On April 21, 2020 the U.S. Environmental Protection Agency (“EPA”) and U.S. Army Corps of Engineers (“Corps”) (collectively, the “Agencies”) published the final rule narrowing the meaning of the Clean Water Act (“CWA”) term “waters of the United States,” which represents the culmination of one of President Trump’s key environmental agenda items. The Trump Administration’s repeal and replace approach clears up years of uncertainty in the wake of the Obama Administration’s 2015 rule. The final rule, called the “Navigable Waters Protection Rule,” will become effective on June 22, 2020.
The final rule repeals the Obama Administration’s hotly contested 2015 rule, which broadly defined the term “waters of the United States” and was interpreted to include waters with a “significant nexus” to jurisdictional waters. Determining if waters had a “significant nexus” to jurisdictional waters under the 2015 rule often required case-specific analysis or the hiring of a consultant to assist with a jurisdictional determination and sometimes led to inconsistent application of the rule in different regions. In an effort to eliminate the subjectivity associated with determining whether waters have a “significant nexus” with jurisdictional waters, the Trump Administration’s final rule narrows the definition of “jurisdictional waters” by creating four discrete categories of jurisdictional waters, while identifying eleven categories of non-jurisdictional waters. These changes, which we summarized in a previous blog post, were made to provide clarity in response to a litany of challenges to the geographical scope of the 2015 rule.
As with the 2015 rule, challenges to the final rule are inevitable. On January 22, 2018, the United States Supreme Court held that challenges to the definitional rule must be brought in the United States District Courts, as opposed to circuit courts. As a result, environmental groups, as well as many Democratic-led states, are likely to flood the District Courts with challenges, creating the potential for a patchwork of outcomes similar to the challenges of the 2015 rule which resulted in some states being subject to the 2015 rule while others were subject to the regulatory interpretation of Waters of the U.S. in place prior to the 2015 rule after the Trump Administration’s repeal rule went into effect. A critical component of the challenges to the final rule will be whether any District Court grants a nationwide injunction of the final rule. The Supreme Court has recently criticized nationwide injunctions and the U.S. Department of Justice (“DOJ”) has issued guidance opposing such sweeping relief, but courts continue to issue such injunctions. The Trump Administration’s repeal rule, which is also currently being challenged, sought to ensure that in the instance the final rule is broadly enjoined, CWA jurisdiction will revert to the regulatory interpretations in place prior to the 2015 rule.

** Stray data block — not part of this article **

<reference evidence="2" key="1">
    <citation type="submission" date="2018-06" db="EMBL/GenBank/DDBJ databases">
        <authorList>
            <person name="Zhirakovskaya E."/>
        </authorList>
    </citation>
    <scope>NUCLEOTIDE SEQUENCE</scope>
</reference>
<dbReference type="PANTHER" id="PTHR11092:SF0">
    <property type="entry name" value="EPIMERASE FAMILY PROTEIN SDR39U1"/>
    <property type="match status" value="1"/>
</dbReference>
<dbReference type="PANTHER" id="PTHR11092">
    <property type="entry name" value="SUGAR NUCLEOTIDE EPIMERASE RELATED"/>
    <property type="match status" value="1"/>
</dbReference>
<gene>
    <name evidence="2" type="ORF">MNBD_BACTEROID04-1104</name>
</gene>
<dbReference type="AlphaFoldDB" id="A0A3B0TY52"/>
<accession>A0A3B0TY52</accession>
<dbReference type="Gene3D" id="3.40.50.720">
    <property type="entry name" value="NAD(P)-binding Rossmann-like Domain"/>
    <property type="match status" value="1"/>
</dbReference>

One other critical component will be whether states take steps to fill in any perceived gaps between the final rule’s jurisdiction and their own, often broader definitions of state waters. The final rule emphasizes the CWA’s cooperative federalism and seeks to appropriately limit federal jurisdiction while allowing states to assert their own jurisdiction to regulate land and water resources within their borders.
For more information on the implications of the publication of the Navigable Waters Protection Rule and its implementation, please contact Brooks M. Smith, Andrea W. Wortzel, E. Fitzgerald Veira, Byron W. Kirkpatrick, Patrick J. Fanning, or Ashley Cameron.